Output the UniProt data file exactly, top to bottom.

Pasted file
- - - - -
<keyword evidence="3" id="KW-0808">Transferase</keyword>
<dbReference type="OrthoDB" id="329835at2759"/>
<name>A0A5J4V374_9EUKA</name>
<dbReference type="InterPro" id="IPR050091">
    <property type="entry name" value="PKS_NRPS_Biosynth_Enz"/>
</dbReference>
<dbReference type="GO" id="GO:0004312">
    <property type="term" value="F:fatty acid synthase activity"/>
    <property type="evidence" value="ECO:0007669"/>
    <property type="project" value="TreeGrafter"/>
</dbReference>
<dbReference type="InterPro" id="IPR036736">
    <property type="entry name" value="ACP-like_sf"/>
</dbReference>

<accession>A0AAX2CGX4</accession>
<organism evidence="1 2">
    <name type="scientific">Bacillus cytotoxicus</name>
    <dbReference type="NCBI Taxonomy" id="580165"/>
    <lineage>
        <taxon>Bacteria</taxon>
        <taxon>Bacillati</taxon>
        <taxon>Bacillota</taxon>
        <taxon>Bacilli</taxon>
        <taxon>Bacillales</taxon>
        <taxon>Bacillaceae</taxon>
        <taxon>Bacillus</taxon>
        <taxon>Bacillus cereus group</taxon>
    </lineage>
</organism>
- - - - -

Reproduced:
<keyword evidence="3" id="KW-0808">Transferase</keyword>
<dbReference type="OrthoDB" id="329835at2759"/>
<name>A0A5J4V374_9EUKA</name>
<dbReference type="InterPro" id="IPR050091">
    <property type="entry name" value="PKS_NRPS_Biosynth_Enz"/>
</dbReference>
<dbReference type="GO" id="GO:0004312">
    <property type="term" value="F:fatty acid synthase activity"/>
    <property type="evidence" value="ECO:0007669"/>
    <property type="project" value="TreeGrafter"/>
</dbReference>
<dbReference type="InterPro" id="IPR036736">
    <property type="entry name" value="ACP-like_sf"/>
</dbReference>

<accession>A0AAX2CGX4</accession>
<organism evidence="1 2">
    <name type="scientific">Bacillus cytotoxicus</name>
    <dbReference type="NCBI Taxonomy" id="580165"/>
    <lineage>
        <taxon>Bacteria</taxon>
        <taxon>Bacillati</taxon>
        <taxon>Bacillota</taxon>
        <taxon>Bacilli</taxon>
        <taxon>Bacillales</taxon>
        <taxon>Bacillaceae</taxon>
        <taxon>Bacillus</taxon>
        <taxon>Bacillus cereus group</taxon>
    </lineage>
</organism>